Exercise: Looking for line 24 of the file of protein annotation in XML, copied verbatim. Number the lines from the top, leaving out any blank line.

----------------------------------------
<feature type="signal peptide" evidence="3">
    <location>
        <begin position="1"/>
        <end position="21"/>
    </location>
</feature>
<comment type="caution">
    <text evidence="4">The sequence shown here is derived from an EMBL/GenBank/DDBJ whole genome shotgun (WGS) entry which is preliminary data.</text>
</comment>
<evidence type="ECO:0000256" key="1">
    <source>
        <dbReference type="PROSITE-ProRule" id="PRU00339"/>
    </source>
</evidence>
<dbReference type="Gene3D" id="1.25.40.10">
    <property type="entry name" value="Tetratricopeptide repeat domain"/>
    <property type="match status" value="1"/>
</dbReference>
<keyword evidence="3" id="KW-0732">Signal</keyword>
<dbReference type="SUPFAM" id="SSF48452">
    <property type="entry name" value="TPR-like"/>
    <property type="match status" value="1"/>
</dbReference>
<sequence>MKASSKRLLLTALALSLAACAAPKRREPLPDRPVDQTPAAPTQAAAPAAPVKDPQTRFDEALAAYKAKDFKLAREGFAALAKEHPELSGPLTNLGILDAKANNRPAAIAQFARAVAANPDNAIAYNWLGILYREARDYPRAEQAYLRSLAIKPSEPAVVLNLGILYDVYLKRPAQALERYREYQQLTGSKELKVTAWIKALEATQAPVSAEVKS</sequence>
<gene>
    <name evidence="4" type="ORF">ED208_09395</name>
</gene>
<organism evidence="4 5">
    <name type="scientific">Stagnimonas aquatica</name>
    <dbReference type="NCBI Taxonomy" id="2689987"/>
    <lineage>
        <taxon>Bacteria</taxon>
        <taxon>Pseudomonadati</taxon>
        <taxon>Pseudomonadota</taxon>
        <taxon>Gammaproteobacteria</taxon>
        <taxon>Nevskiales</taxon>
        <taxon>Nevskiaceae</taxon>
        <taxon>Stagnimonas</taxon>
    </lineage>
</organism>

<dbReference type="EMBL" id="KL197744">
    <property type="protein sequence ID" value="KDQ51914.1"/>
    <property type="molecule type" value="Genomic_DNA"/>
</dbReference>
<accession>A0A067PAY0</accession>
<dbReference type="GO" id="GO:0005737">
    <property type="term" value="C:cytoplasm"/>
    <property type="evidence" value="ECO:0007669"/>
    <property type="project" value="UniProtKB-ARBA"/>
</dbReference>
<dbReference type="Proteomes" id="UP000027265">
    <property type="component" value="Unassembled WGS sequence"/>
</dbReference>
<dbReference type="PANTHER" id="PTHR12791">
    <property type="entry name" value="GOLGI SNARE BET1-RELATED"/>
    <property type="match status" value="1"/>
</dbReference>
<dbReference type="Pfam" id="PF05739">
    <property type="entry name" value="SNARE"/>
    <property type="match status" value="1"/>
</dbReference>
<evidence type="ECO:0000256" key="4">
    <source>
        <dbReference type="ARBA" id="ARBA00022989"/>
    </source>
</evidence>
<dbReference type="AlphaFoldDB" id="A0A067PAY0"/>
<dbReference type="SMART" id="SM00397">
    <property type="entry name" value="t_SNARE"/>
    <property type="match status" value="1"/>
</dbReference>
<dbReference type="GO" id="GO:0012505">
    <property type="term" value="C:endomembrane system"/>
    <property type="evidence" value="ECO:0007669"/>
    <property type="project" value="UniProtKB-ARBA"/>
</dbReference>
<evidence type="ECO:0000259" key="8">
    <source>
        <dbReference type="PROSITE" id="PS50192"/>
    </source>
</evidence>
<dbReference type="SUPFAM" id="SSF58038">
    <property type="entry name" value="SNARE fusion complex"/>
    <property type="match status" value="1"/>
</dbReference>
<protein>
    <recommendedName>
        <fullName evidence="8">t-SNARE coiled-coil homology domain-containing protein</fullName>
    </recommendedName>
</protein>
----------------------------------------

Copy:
<sequence>MKASSKRLLLTALALSLAACAAPKRREPLPDRPVDQTPAAPTQAAAPAAPVKDPQTRFDEALAAYKAKDFKLAREGFAALAKEHPELSGPLTNLGILDAKANNRPAAIAQFARAVAANPDNAIAYNWLGILYREARDYPRAEQAYLRSLAIKPSEPAVVLNLGILYDVYLKRPAQALERYREYQQLTGSKELKVTAWIKALEATQAPVSAEVKS</sequence>